Peloton was one of the big winners from the pandemic. When all gyms were closed in 2020, fitness fans didn’t have a way of feeding their habit. Many purchased Peloton’s stationary bikes despite their hefty price tag. The company’s stock raced ahead as fast as its new customers, surging from about $23 pre-Covid to a high of nearly $160.
Then the lockdowns eased and more exercise options became available again. As people ditched their at-home workouts for the gym again, Peloton’s shares responded accordingly, dropping back to $29 this week.
Then at the beginning of February, amid accusations that it uses a harmful chemical solution to conceal rust and corrosion on its bikes, the company announced that CEO John Foley will be stepping down as part of a broader restructuring that would result in around 3,000 redundancies.
Despite the falling demand for home workout equipment, Peloton’s equivalent in China is pressing ahead with an initial public offering. Last Friday, Keep filed for an IPO in Hong Kong. Niudao Caijing, a financial blogger, reported that Keep’s founder Wang Ning has been pressured by investors including Softbank, Tencent and Goldman Sachs to go public. If the listing plan is successful, Keep will be the first of China’s online fitness companies to list.
To describe Keep as China’s Peloton is a bit of a misnomer. Founded in 2015, the fitness firm got its start as a mobile app for fitness content, with courses and livestreaming classes that were developed in-house or created by third parties such as influencers.
It wasn’t until 2019 that it started to make hardware selling its own brand of equipment such as bikes and treadmills. The equipment links back to the fitness apps in tracking and analysing activity, as well as adjusting workouts for a better experience.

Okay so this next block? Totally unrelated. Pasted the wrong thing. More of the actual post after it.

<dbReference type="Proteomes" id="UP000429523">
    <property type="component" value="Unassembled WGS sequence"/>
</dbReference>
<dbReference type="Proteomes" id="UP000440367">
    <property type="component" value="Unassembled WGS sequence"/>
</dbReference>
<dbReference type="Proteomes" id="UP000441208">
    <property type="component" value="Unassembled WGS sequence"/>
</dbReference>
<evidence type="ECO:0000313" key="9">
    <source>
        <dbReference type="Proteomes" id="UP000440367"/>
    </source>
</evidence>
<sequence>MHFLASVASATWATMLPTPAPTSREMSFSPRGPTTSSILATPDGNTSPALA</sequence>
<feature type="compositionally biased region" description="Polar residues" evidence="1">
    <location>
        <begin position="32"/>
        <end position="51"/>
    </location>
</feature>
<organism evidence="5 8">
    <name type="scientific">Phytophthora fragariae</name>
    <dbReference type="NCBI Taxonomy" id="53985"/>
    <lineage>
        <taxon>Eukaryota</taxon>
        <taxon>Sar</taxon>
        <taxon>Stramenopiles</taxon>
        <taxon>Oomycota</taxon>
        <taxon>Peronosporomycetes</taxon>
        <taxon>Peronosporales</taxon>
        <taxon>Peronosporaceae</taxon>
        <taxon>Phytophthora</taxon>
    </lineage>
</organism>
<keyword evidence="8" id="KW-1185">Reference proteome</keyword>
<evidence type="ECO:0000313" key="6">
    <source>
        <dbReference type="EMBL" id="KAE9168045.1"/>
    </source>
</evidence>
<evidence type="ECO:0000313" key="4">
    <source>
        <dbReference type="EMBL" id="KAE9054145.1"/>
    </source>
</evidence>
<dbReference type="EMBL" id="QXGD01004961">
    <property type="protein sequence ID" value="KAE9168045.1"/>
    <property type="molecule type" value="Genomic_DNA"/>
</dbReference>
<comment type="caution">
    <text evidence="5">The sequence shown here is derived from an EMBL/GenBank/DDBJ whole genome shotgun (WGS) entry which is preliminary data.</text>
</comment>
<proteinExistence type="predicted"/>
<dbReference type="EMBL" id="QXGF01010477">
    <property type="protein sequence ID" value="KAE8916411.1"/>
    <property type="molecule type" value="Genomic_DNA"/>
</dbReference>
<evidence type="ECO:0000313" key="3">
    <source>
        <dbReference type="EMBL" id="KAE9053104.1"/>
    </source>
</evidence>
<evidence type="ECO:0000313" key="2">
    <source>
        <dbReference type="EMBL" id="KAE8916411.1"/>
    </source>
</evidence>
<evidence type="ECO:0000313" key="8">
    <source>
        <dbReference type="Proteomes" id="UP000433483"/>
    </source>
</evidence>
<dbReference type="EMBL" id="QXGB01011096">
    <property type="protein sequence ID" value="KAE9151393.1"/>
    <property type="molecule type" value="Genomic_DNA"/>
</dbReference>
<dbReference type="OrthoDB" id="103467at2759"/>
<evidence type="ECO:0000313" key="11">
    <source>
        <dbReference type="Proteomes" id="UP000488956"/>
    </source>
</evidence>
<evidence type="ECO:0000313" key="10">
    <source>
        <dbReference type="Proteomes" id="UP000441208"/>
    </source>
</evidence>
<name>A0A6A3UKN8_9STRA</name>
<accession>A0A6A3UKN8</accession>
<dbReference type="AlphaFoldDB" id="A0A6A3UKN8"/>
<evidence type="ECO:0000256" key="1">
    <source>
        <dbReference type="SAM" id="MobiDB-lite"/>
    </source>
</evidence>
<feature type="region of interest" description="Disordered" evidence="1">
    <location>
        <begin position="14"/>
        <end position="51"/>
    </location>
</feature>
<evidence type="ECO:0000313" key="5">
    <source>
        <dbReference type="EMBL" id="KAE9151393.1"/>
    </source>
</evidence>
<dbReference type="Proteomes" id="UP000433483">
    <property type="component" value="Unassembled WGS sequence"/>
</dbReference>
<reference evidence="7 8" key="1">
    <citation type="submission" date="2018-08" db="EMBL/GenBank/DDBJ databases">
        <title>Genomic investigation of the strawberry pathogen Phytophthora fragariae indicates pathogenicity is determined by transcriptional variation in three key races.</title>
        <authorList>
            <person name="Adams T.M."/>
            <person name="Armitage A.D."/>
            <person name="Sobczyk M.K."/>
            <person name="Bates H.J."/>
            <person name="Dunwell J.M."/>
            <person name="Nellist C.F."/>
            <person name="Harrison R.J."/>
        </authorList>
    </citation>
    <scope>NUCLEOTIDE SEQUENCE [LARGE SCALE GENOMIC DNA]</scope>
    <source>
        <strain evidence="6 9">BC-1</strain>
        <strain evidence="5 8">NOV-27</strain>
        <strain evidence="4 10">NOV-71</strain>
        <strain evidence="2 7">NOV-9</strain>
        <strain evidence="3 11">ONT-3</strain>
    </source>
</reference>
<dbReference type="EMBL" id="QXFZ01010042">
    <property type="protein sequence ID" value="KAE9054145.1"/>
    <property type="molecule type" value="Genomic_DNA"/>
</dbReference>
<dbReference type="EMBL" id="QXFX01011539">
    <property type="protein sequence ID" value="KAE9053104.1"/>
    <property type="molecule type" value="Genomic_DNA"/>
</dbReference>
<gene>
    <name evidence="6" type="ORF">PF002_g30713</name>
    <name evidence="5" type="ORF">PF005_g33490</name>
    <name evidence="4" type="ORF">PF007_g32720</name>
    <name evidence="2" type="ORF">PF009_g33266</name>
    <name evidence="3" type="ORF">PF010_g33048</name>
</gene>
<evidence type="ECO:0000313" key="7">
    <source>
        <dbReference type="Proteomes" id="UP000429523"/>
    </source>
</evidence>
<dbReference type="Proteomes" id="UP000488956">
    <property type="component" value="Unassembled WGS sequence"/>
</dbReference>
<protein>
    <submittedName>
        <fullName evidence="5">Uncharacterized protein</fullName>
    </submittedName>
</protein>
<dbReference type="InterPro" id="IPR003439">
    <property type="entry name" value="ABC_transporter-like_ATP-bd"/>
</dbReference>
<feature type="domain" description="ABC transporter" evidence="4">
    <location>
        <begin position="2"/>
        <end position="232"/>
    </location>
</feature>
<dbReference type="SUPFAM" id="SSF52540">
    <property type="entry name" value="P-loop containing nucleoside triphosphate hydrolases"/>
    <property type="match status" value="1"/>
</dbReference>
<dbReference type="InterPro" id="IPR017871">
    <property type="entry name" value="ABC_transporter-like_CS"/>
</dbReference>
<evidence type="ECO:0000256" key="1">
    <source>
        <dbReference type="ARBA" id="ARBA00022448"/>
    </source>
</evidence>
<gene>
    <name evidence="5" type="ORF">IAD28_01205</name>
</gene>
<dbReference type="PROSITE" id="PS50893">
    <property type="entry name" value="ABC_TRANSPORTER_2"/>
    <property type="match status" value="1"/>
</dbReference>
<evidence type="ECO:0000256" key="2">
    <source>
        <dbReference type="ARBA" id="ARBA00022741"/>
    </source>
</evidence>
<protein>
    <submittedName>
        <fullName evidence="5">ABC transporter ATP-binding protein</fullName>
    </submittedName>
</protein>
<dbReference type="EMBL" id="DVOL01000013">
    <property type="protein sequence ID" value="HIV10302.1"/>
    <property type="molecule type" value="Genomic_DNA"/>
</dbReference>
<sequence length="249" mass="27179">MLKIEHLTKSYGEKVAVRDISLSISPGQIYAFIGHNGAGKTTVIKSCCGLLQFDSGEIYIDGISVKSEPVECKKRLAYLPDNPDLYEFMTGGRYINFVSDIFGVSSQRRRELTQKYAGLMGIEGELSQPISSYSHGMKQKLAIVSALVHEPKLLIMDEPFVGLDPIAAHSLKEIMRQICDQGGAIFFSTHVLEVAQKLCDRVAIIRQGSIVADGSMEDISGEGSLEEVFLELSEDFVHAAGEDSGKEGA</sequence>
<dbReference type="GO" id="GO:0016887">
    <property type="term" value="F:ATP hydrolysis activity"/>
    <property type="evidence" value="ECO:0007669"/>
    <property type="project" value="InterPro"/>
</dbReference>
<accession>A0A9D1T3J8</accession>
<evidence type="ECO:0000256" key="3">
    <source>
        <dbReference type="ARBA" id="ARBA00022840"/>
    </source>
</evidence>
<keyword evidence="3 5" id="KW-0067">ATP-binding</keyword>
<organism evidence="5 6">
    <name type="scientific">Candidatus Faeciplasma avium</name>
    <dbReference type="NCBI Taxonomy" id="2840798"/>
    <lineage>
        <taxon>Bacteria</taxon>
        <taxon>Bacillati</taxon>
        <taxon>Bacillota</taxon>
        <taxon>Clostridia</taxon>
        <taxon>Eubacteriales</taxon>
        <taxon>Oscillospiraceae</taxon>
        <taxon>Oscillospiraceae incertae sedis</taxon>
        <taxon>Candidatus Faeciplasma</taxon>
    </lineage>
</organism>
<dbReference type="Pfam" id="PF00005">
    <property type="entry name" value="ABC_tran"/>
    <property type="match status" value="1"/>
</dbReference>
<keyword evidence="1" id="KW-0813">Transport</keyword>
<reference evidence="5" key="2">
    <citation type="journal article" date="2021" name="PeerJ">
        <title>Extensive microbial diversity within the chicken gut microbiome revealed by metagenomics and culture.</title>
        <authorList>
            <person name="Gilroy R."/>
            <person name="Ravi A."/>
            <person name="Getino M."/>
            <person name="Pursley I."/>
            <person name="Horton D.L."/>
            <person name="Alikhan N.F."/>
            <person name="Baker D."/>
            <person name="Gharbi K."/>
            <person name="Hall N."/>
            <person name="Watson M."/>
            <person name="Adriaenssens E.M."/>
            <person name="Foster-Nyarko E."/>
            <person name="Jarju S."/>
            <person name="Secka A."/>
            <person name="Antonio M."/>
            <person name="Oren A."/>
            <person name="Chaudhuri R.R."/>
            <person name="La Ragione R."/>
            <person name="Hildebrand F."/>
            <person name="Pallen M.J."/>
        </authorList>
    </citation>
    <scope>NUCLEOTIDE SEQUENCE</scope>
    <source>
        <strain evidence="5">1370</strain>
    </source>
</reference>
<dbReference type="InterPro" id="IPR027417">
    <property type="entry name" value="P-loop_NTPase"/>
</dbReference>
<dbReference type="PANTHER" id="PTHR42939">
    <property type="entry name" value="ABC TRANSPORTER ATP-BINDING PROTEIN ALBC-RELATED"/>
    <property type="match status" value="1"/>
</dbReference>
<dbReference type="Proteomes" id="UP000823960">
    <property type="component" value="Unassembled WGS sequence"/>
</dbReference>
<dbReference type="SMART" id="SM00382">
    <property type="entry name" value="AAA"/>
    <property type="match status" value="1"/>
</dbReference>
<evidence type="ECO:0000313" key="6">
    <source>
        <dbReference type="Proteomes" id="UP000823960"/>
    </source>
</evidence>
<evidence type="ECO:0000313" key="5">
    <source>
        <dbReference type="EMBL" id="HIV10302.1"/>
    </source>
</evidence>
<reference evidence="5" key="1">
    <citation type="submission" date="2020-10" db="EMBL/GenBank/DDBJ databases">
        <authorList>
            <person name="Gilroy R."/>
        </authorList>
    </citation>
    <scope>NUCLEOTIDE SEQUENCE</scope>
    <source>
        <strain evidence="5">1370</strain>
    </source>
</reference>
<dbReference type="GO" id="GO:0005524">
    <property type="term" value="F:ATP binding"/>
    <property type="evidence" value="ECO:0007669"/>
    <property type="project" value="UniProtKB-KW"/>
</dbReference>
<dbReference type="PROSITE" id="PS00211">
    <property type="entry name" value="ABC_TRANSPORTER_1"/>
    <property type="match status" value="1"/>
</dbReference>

Keep doesn’t have the upscale image of Peloton. Its products are much more affordable, including kneepads, gloves and skipping ropes. Its massage gun sells for Rmb699 ($110.58) for the most high-end model. The smart bike costs a lot more at Rmb4,899, but it’s still much cheaper than a Peloton bike.
Keep reported a major uptick in revenues during the pandemic, rising from Rmb663 million ($105 million) in 2019 to Rmb1.1 billion in 2020. The company claims that it now has more than 300 million registered members on its fitness app, the most in China. The growth has kept investors interested. In 2020 Keep completed a $330 million financing round led by SoftBank that put its valuation at around $2 billion.
The sales of private label products contributes more than half of its overall revenue in the first nine months of 2021. Membership subscriptions for its online fitness content (it charges Rmb178 for an annual membership pass) has shown consistent growth, accounting for 33% of its income during the same period. The rest mainly comes from advertising.
But the fitness unicorn is still bleeding cash. The IPO prospectus reveals a net loss of Rmb366 million in 2019, which narrowed to Rmb106 million in 2020. But in the first three quarters of 2021, losses spiked again to Rmb696 million.
“Like all internet firms, Keep is still at the stage of burning money to drive growth. As growth starts to slow, it could find it hard to break through, despite embarking on an IPO,” warns Entertainment Industry, an industry blog. The problem, it says, is that many other platforms are offering plenty of professionally produced fitness programme at no charge. A search on Xiaohongshu and Bilibili also throws up a variety of fitness videos from influencers, all costing nothing either.
Keep is going to have to work up a major sweat to keep hold of its existing members and upgrading them to higher-paying content. That could be a challenge.
“Many people are willing to spend tens of thousands of yuan for private training, but they are reluctant to spend even a few hundred yuan for an online subscription. The truth is a lot of people use Keep for cheap or free fitness programme. It is going to be difficult to get people to pay money for content,” reckoned Hanhai Guancha, a financial commentator.
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